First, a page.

NOAA’s Climate Services
Climate change web site managed by the National Oceanic and Atmospheric Administration. Site provides articles, data, and educational materials related to climate change. Site has a large amount of “ready to use” teaching resources including interactive tool-kits, lesson plans, and presentations for a variety of audiences. This site is the “central federal source” of information on everything from projections of sea level rise to maps of the nation’s best sites for wind and solar power.
Energy Policy – Department of Commerce, Washington State
The Energy Policy division of the state Department of Commerce (CTED) has compiled a list of reports and websites related to climate change in Washington and the West Coast region.
Citizens Climate Lobby
Creating The Political Will For a Sustainable Climate. CCL trains volunteers to speak powerfully to their elected officials, the media and their local communities in order to inspire members of Congress to be leaders and spokespersons for a sustainable climate.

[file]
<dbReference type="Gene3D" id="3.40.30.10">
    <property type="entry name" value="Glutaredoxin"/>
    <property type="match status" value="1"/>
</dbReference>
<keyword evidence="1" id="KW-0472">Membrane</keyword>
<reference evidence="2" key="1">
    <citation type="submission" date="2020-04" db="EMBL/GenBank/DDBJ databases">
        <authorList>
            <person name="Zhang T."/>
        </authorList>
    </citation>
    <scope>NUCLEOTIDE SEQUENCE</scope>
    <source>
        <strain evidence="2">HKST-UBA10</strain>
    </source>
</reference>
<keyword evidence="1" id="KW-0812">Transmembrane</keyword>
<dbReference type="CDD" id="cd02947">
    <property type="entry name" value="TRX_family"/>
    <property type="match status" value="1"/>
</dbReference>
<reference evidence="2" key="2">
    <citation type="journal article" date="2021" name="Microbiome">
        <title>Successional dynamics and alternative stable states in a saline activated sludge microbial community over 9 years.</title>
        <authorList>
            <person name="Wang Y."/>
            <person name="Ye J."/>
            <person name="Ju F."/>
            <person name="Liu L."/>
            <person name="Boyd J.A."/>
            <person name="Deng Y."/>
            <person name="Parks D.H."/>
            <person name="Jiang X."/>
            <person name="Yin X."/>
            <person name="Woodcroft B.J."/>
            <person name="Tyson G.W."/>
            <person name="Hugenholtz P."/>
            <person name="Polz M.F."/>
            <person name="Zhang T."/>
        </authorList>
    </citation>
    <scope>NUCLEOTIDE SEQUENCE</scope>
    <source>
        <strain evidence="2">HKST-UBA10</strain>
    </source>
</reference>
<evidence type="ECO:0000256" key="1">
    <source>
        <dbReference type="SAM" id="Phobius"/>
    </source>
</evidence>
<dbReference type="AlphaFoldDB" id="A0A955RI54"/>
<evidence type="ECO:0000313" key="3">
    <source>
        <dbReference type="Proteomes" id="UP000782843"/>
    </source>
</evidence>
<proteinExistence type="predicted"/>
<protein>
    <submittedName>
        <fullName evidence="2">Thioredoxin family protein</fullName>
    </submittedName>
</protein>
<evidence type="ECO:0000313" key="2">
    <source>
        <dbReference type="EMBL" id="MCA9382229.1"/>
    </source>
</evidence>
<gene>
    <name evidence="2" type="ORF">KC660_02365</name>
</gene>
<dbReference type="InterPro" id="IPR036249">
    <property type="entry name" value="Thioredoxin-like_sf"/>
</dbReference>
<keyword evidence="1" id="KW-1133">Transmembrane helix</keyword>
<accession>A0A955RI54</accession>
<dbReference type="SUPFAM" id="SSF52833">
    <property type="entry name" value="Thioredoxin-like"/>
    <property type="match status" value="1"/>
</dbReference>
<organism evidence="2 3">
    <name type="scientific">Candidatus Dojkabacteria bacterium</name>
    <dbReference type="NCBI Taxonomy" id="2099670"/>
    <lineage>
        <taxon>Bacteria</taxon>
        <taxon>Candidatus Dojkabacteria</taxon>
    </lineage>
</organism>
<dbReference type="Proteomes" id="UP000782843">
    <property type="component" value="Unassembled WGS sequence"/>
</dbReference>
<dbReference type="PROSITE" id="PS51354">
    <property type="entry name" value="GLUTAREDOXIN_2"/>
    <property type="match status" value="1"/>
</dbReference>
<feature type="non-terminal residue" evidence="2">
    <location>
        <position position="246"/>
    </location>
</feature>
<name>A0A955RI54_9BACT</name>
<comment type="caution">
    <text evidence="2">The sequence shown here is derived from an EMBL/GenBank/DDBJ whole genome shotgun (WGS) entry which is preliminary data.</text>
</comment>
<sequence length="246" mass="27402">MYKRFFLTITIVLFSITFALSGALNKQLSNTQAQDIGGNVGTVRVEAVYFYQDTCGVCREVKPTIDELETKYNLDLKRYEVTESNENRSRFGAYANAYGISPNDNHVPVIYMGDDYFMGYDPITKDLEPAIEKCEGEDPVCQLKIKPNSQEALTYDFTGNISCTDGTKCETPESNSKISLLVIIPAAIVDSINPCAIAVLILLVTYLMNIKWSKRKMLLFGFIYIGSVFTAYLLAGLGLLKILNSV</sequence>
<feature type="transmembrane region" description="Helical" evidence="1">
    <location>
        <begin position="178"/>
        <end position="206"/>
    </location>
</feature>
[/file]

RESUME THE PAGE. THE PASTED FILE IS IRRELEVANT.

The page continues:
National Rural Electric Cooperative Association
Directing a forceful charge to the nation’s co-op leaders at the opening session on February 15, National Rural Electric Cooperative Association CEO Glenn English told them they must demand that elected officials put affordability at the center of their energy policy discussions.
E&E News (subscription required)
If and when Congress passes a cap-and-trade plan, what will the key challenges be to implementing the scheme? How will regulators avoid corruption within the system? During today’s OnPoint, Scott Schang, vice president of climate and sustainability at the Environmental Law Institute and editor-in-chief of the Environmental Law Reporter, discusses the challenges associated with implementing a cap-and-trade scheme in the United States. He addresses concerns over corruption and talks about the economic effects of cap and trade.